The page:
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Property supply is rising but mortgage access is ‘crucial’ - claim

Property supply has improved during the first quarter of 2023 following house price corrections and a settling of interest rates, according to Landmark Information Group.

However, the property data company has cautioned that consumers’ ability to buy remains a “crucial factor” in influencing the market trajectory.

Landmark’s newly released first quarter Residential Property Trends report suggests listings are strengthening and are only down 3% on the same period of 2019.
By March 2023, supply volumes exceeded those in March 2019 by 6%, according to the report.


Sold subject to contract (SSTC) volumes ended the quarter 22% down compared with the first quarter of 2019, while conveyancing search volumes for January this year are 38% down compared with January 2019.

SSTC volumes are recovering at a faster rate that search volumes, indicating a rising market, Landmark said.

The report said: “If this continues in the second quarter then the market will be in “touching distance” of 2019 volumes. 

However, this contrasts with the continued subdued levels of mortgage valuations which reflect a shortage of buyer access to affordable mortgages, Landmark warns

Simon Brown, chief executive of Landmark Information Group, added: “As the housing market stabilises after the disruptions of last year, consumers’ ability to buy continues to determine market trajectory.

“While there is still strong appetite among movers, the availability of mortgages and cost-of-living pressures seem likely to play a significant role in shaping market conditions in the near-term. We see a recovery in property listings needing a similar level of mortgage availability for the market to overcome its recent corrections and adjustments.”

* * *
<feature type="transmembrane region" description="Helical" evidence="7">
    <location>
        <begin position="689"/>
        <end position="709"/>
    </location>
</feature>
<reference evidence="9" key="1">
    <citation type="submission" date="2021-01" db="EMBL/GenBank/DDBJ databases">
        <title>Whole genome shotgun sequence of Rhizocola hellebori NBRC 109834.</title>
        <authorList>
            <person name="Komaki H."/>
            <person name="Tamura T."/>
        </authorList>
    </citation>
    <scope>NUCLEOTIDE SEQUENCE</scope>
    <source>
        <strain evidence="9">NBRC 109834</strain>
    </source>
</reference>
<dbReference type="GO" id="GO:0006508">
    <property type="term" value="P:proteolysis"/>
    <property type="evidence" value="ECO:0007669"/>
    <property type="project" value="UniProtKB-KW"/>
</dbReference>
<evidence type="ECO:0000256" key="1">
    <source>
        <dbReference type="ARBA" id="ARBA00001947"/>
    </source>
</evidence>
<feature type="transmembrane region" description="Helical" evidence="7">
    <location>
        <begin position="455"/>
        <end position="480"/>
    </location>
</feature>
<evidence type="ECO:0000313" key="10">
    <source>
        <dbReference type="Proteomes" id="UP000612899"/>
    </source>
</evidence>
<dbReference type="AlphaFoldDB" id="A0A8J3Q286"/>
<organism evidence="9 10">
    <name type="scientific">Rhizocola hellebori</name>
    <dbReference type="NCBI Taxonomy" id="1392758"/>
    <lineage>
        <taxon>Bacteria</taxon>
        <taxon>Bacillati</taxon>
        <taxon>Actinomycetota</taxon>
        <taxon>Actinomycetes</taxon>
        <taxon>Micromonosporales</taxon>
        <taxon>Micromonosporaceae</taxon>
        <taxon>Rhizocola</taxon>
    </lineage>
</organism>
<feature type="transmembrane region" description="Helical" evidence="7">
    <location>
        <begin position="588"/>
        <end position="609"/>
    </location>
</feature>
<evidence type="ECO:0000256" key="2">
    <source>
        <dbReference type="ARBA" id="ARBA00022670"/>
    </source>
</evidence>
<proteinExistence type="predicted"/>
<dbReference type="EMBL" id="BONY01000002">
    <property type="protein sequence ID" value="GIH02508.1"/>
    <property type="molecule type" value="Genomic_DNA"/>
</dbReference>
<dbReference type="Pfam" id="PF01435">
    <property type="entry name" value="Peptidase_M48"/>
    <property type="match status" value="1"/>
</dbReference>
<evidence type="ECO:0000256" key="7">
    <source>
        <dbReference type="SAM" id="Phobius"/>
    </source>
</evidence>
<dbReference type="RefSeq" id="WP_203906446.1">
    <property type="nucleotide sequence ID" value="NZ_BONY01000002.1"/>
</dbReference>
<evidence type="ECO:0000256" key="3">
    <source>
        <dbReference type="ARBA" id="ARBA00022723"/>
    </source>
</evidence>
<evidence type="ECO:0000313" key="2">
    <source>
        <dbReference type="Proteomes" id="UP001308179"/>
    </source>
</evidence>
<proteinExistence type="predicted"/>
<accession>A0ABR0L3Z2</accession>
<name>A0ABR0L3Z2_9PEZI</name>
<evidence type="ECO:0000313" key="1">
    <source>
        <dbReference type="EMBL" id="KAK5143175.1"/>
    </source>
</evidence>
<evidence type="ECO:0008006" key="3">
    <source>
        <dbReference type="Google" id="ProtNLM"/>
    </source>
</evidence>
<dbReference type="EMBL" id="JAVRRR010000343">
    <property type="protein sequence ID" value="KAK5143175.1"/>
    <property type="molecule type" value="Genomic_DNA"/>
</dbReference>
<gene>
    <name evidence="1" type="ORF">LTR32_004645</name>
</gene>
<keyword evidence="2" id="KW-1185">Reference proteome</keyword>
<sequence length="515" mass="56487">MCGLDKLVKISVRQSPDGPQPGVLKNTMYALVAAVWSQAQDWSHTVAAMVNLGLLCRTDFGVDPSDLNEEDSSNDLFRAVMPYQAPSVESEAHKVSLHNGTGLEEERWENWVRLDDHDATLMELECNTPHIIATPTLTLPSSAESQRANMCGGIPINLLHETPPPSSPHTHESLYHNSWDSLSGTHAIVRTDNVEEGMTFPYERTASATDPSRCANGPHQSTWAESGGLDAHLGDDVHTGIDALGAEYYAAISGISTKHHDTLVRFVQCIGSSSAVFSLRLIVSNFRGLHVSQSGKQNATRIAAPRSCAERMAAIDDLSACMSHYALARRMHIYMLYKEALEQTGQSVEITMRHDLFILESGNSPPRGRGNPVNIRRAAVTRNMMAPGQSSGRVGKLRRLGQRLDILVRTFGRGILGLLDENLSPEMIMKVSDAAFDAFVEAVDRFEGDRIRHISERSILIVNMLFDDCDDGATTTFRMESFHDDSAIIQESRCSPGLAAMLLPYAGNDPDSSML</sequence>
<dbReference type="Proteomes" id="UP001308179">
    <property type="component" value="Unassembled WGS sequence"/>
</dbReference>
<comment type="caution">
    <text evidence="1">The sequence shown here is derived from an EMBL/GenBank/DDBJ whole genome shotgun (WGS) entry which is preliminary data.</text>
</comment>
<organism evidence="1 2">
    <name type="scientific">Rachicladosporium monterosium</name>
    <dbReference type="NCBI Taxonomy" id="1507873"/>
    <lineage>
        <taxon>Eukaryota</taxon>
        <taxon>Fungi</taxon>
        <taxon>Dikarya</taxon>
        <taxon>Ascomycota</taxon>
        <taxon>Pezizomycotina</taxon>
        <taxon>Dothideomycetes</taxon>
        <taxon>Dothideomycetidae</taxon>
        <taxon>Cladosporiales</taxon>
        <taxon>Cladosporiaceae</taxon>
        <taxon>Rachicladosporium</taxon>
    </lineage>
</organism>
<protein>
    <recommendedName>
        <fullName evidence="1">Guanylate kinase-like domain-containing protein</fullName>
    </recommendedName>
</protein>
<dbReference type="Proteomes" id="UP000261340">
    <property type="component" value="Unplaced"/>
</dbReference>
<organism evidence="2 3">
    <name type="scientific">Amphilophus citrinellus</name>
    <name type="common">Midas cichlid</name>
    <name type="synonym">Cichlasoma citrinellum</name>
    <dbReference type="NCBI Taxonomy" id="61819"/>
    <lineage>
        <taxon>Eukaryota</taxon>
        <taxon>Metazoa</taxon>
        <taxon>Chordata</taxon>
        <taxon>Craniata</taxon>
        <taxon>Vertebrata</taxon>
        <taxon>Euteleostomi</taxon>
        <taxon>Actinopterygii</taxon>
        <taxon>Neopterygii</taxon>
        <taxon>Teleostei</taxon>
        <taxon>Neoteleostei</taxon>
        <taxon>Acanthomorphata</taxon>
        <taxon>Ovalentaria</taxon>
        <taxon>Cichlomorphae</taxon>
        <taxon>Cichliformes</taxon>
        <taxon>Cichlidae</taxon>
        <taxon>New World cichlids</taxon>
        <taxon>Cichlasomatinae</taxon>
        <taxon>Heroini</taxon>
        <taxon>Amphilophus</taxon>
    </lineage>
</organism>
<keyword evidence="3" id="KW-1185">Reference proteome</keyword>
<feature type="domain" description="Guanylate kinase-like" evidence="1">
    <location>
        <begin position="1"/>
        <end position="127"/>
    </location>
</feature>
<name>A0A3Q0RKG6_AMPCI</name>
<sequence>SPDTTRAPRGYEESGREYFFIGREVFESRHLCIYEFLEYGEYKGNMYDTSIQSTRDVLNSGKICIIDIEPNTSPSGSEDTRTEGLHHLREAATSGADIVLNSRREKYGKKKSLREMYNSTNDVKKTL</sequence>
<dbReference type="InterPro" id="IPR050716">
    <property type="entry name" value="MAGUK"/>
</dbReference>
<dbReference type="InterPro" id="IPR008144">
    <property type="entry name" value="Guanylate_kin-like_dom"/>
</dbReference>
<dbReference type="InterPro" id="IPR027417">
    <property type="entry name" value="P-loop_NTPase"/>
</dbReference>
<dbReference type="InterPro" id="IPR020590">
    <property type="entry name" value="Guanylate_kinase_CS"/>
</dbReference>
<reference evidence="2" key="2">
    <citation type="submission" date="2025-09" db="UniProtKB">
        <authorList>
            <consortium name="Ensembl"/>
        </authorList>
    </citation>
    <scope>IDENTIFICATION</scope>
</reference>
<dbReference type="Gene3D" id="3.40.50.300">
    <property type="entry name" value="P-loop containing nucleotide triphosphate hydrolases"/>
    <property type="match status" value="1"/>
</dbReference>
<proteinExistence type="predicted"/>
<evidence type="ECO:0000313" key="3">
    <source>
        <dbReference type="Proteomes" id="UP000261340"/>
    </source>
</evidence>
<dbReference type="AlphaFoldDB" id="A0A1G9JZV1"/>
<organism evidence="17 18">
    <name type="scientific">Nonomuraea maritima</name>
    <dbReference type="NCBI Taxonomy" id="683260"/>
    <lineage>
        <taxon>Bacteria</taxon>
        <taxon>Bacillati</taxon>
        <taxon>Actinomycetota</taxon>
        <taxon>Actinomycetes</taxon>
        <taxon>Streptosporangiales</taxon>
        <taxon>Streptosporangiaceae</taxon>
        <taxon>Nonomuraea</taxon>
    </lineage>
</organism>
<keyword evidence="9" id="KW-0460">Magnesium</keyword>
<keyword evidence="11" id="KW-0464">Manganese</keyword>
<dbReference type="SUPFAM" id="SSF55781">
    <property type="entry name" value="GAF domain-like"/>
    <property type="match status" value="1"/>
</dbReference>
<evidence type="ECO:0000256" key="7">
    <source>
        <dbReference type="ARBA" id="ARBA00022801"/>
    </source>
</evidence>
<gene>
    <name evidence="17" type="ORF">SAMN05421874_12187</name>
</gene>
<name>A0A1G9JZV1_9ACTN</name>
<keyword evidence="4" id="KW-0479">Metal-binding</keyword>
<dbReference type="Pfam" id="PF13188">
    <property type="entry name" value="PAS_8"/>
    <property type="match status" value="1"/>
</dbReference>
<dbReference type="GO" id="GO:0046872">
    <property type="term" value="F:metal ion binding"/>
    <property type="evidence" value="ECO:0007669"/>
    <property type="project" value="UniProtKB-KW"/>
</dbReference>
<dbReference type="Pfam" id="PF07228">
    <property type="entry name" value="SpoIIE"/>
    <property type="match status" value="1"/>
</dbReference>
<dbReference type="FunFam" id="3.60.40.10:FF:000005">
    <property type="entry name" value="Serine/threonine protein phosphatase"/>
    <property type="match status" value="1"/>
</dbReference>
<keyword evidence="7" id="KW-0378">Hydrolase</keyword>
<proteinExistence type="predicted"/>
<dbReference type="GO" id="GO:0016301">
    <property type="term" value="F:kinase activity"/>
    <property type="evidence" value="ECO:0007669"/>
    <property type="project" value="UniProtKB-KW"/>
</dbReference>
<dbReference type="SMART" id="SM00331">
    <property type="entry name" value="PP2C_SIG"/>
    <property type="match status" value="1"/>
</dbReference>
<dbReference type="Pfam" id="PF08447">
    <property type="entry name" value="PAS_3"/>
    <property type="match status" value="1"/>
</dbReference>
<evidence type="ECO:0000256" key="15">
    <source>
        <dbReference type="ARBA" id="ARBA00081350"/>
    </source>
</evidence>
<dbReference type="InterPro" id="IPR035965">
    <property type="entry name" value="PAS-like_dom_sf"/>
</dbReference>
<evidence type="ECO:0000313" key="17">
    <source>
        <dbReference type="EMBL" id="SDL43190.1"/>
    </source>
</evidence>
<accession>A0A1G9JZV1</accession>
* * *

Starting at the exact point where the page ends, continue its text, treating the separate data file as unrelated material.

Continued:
• Andrew Stanton PROPTECH-PR A Consultancy for Proptech Founders

    You have to ask yourself why everyone is comparing the 2023 data on property against 2019? why not compare it with 2022, answer it is very scary. I mean why cherry pick, does the car industry say we will compare the sales of new cars in 2023 to 2019, or does it compare it with 2022, exactly.

    There seems to be a conspiracy to help agents sleep walk into the fact that less stock was listed in Q1 of 2023 by a country mile and so less stock is under offer. Interest rates are likely to go up three more times this year, and with CALC, a government at the end of its term and a Russian war, the Brexit issues on trade and rampant food inflation - my thought is that public sentiment is to hunker down as it always does in these recessionary and uncertain economic troughs.

    I think agents need proper guidance rather than being gulled that everything is alright, the three for sale boards in my street that have been up for five months tells me we are in a very different market, the sooner those with oversight of the market stop sugar coating things the better.


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